You know my favorite thing about living in Boston? The Haymarket. Back in the day, in the 1800s, the Haymarket was the place to shop in Boston, with pushcarts crowding the square. Today, the Haymarket boasts rows of tarp-covered produce stalls, run by vendors who purchase the leftovers from local distributors. Occasionally the produce can be a bit over-ripe, but it’s always a great deal. The produce bargains almost make up for the outrageous Boston rent. Almost. Last weekend I bought a dozen apples, a pound of salad greens, a bunch of carrots, a bag of onions, an avocado, a handful of chilis, a pineapple, a pint of figs and a dozen baby artichokes, all for $11.
When I saw the baby artichokes I couldn’t resist. Artichokes, which are typically considered in-season in early spring, have a second, lighter crop in the fall. And baby artichokes, in their tender sweetness, are a special indulgence which usually cost a fortune. A dozen for a dollar was quite a bargain! Baby artichokes are lovely braised in wine and garlic, but today I was in the mood for something a bit lighter, and a bit more portable. We’ve been taking advantage of the crisp fall weather and having wine and nibbles on our roof deck, and these artichoke crostini are a perfect hors d’oeuvre.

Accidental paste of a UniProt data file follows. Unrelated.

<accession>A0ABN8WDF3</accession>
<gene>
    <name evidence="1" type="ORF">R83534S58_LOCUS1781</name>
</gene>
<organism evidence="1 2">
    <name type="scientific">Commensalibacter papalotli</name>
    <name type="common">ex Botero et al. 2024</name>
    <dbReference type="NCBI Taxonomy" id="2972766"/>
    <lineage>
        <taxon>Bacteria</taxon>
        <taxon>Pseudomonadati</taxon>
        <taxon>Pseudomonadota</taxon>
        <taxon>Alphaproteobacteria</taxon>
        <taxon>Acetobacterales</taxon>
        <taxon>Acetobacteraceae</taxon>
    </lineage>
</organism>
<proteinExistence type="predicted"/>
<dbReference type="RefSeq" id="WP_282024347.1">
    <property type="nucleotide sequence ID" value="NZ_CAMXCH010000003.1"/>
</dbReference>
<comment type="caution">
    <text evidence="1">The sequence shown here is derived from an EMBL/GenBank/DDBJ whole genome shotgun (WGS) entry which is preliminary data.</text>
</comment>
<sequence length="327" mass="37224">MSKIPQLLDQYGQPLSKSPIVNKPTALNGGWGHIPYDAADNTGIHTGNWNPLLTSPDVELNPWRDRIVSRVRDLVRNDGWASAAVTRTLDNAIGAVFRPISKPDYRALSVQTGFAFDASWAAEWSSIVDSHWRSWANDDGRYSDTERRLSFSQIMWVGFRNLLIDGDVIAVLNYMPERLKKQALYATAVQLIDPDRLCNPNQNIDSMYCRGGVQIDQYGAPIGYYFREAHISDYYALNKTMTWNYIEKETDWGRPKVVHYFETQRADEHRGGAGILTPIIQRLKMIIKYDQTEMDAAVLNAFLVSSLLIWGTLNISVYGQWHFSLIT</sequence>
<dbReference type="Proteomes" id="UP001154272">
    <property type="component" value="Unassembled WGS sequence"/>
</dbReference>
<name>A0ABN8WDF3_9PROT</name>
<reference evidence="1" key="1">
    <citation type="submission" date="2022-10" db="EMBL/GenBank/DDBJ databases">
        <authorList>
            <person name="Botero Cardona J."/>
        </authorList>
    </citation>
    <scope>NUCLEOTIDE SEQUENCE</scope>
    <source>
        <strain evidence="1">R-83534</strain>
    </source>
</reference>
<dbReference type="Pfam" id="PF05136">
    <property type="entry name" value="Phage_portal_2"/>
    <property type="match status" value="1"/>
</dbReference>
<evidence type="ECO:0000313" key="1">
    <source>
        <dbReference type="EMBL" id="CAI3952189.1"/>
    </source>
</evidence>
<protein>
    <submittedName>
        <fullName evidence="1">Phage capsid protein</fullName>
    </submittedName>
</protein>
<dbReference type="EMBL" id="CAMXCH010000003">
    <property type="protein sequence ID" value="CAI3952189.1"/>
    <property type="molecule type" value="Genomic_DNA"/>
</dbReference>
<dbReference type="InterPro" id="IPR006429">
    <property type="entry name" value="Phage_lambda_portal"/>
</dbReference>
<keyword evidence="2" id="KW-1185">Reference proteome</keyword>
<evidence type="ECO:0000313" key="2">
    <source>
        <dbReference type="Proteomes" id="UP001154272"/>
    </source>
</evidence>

It’s important to slice the baby artichokes very thin, and to let them sit in the vinaigrette for at least a half an hour to soften and absorb the flavor of the balsamic. Eaten raw, the fresh, clean taste of the artichokes shines. You could certainly add a few shavings of pecorino romano if you like, but I think these crostini are beautifully simple and wonderfully flavorful as is.
Baby Artichoke Crostini
Serves 4-6 as an appetizer
4 baby artichokes
2 tablespoons olive oil
2 tablespoons balsamic vinegar
3 tablespoons chopped fresh basil
12 thin (about 1/4 inch) slices baguette, toasted
1 clove garlic, peeled and halved
Remove the outer leaves from the artichokes. Cut off the top of each artichoke and trim the bottoms. Thinly slice the artichokes (use a mandoline slicer if you have one). Toss the artichokes with the oil and vinegar. Add salt to taste. Let the artichokes marinate for at least 30 minutes at room temperature. Add the basil to the artichoke mixture just before serving,
Rub the toasted bread with the garlic and then discard the rest of the garlic clove. Top each piece of toast with a spoonful of the artichoke mixture. Serve immediately.